stage FRIGHT…and beyond ;)

At the end of kindergarten, I was supposed to go on stage in the cafeteria/auditorium with the rest of the kindergarten kids and perform for the whole elementary school. I cried that morning. My mom asked me why, and I told her I didn’t want to do it, and she didn’t make me. I stayed home, relieved.

Part of me wondered what I missed on that day, but I did not regret missing that stage performance. I still don’t.

When I was a little older, maybe in third grade, I performed for the rest of the school on that same stage. This time, I danced the hora with my class. I think I was wearing green corduroys. I was good at the hora, but I hated the fact that everyone was watching me as I circled around, facing away from the crowd so that they could see my backside but I couldn’t see them. Afterward, a neighbor girl who was a grade above me told me that her classmate said I looked fat. Or something like that. I thought a lot about the remark at the time, but the particulars have faded now.

I was in a talent show in sixth grade. I did a terrible job, and I knew it. Let’s not revisit that.

In between, I was probably on stage a handful of times with the whole class, playing a flutophone or singing holiday songs or whatever, and it was all good. I blended in, which was my goal.

In high school, I did make-up for the theater kids. I loved doing make-up—using thick creamy sticks of foundation, knowing where to apply the rouge, drawing lines to make teenagers look old. But I was never on stage.

I was a rather shy person, and I still am, sometimes. Everyone knew I was shy back then. Now, hardly anyone would guess it.

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I was actually just talking about shyness at a conference I attended. I didn’t have a go-to person with me, a person who knew me well, so in order to be at all sociable, I had to reach out. And people are generally friendly, so it all worked out well. I spent a lot of time laughing and a good bit of time learning, which both seem important at a conference.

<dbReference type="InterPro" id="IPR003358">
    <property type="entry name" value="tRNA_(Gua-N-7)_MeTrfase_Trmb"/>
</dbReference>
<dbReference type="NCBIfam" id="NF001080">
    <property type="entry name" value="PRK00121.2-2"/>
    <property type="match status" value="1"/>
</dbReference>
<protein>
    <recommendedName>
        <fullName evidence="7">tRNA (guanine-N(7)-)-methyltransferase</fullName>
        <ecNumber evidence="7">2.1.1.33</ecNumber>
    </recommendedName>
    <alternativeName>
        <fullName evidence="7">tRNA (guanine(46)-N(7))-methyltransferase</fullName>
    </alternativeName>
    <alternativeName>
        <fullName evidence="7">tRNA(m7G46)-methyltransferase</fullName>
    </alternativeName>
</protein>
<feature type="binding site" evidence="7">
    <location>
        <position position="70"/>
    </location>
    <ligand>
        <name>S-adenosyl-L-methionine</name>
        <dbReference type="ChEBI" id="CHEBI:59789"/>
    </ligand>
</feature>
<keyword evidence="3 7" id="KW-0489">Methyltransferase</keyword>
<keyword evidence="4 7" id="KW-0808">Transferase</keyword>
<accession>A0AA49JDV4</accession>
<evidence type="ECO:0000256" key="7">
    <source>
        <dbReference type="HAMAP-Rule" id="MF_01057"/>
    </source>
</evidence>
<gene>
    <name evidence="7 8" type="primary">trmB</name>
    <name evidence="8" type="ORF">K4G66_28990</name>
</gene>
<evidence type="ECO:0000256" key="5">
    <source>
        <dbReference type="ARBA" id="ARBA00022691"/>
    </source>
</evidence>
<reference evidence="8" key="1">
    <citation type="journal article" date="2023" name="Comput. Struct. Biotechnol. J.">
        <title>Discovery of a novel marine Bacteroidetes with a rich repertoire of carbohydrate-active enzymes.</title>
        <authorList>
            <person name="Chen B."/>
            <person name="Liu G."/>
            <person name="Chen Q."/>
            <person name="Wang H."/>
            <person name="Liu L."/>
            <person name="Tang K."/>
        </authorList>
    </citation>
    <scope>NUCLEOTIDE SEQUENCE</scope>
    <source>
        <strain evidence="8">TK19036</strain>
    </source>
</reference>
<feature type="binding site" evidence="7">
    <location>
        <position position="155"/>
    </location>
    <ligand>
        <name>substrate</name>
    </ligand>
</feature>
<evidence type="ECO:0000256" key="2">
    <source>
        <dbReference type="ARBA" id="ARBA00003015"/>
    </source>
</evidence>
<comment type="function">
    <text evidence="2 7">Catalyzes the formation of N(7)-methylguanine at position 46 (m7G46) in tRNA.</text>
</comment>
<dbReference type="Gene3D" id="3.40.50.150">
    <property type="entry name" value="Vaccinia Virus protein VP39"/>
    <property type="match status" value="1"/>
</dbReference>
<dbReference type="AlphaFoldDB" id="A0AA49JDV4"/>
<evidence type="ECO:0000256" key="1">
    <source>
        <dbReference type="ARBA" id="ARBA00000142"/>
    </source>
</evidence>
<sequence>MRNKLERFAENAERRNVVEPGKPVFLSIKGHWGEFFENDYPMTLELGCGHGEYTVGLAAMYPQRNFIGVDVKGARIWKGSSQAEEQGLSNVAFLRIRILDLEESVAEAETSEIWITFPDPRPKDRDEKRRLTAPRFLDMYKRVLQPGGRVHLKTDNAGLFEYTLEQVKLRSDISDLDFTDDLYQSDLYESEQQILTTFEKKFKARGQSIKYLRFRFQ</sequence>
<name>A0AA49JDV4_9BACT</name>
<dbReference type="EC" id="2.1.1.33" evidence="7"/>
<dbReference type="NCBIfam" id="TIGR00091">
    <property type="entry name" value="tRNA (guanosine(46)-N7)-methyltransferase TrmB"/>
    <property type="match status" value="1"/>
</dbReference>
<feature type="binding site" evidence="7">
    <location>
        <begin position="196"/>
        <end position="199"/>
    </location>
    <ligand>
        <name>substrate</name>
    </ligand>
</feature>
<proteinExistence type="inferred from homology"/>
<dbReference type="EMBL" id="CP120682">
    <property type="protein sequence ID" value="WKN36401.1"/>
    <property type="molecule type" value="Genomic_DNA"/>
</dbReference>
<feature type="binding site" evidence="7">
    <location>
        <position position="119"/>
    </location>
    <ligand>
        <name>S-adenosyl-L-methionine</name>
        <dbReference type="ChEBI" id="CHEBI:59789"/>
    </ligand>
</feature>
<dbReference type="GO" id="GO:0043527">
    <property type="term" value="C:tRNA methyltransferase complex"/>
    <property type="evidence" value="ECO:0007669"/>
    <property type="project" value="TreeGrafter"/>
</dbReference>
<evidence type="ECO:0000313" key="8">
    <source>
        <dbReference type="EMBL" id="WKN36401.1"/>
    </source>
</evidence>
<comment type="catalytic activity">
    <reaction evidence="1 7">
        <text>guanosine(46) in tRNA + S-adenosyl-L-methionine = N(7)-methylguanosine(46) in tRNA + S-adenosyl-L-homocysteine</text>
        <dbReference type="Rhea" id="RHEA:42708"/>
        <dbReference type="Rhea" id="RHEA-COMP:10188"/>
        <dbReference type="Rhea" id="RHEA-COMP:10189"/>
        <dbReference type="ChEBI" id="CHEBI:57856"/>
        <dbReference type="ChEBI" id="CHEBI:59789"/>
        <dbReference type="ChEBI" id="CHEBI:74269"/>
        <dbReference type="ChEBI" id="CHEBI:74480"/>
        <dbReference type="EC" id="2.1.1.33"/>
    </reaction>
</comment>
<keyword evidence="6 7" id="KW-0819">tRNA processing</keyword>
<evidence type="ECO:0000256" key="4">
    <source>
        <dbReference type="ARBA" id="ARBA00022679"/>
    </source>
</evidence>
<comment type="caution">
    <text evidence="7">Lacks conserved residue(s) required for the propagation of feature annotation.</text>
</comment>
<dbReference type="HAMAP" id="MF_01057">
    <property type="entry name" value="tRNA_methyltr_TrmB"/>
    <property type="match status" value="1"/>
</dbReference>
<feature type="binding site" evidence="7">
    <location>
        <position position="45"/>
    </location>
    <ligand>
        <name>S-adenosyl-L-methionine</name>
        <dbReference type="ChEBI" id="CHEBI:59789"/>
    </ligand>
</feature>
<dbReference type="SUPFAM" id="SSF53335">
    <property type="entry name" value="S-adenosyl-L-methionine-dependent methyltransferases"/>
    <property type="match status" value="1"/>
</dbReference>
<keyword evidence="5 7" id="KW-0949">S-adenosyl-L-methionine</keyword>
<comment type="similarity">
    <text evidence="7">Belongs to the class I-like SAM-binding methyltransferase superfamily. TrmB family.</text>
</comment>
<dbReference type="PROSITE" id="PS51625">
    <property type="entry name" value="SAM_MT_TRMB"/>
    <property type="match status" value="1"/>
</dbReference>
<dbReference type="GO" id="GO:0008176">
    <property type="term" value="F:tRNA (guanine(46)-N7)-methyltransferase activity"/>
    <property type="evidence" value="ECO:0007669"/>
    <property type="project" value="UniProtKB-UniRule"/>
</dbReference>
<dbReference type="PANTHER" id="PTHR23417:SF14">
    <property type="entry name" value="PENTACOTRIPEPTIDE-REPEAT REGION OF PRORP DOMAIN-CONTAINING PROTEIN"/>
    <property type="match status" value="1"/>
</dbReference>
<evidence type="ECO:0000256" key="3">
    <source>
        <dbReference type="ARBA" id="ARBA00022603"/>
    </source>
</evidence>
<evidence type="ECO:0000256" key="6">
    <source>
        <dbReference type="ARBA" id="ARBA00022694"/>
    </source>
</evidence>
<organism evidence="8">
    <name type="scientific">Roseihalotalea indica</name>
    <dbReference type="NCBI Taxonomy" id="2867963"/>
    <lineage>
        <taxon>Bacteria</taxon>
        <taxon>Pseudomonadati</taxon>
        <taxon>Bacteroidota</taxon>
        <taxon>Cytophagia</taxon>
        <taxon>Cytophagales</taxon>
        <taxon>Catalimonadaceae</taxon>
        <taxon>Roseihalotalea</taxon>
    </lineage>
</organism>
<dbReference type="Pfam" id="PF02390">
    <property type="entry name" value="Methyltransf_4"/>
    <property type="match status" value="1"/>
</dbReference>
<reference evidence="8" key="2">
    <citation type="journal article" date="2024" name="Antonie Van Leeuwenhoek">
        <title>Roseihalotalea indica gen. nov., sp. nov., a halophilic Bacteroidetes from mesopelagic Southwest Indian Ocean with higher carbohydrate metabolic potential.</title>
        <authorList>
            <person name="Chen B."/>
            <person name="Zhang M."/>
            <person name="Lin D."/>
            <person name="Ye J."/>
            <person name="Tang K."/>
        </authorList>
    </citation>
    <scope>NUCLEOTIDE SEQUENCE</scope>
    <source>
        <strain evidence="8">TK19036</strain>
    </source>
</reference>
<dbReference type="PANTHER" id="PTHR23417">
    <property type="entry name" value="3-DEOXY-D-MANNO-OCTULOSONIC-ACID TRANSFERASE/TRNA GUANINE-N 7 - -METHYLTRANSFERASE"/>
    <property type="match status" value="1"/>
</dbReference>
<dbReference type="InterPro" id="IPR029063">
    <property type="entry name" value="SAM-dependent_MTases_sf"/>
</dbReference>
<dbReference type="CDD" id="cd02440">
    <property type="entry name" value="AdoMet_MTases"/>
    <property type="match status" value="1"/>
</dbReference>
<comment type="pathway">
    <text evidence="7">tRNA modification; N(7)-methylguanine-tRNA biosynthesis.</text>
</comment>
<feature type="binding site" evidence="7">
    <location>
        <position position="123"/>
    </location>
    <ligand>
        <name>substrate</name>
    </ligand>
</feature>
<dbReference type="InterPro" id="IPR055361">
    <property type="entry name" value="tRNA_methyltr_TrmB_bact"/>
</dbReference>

But the things I’ve been doing with WinkyFace videos go way beyond reaching out to other scholars. I actually have no idea who will end up seeing some of our footage, though I know it’s likely that many viewers will be less friendly than my conference community.  And the things I’ve been doing have no room for shyness.

But, you know what? Acting crazy on camera has been fun.

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At this point, I have been in several WinkyFace vids as parodied versions of myself. And I’ve played fictional characters in three WinkyFace videos: Katniss, Dracula, and Ophelia. It’s been pretty goofy.

After editing one of the parody vids, Lindsey said, “I think we should act even more over the top in future shoots.” Okay! Good times!

For the fictional characters: I love dressing up in costumes and doing my make-up with the character’s style in mind. I love thinking about how the characters might talk and behave if they were to come to life. I love saying outrageous, ridiculous, and even slightly offensive things…with none of it being from me at all.

The only thing I have been paranoid about is my age, especially when portraying teen girls. I’m familiar with the expectation that women of a certain age should, well, act that certain age. And it’s not easy to change that expectation, so, instead, we made sure Katniss and Ophelia had a chance to comment on their aged appearance. (I won’t give away their rationales for looking a bit older, but I think they’re pretty good!)

Yup, I’m 45. And I’m acting 15. But with way less shyness than when I was actually 15!

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About lauriemcmillan

I teach writing and literature classes at Pace University in Pleasantville, NY.

Posted on March 27, 2014, in background. Bookmark the permalink. Leave a comment.

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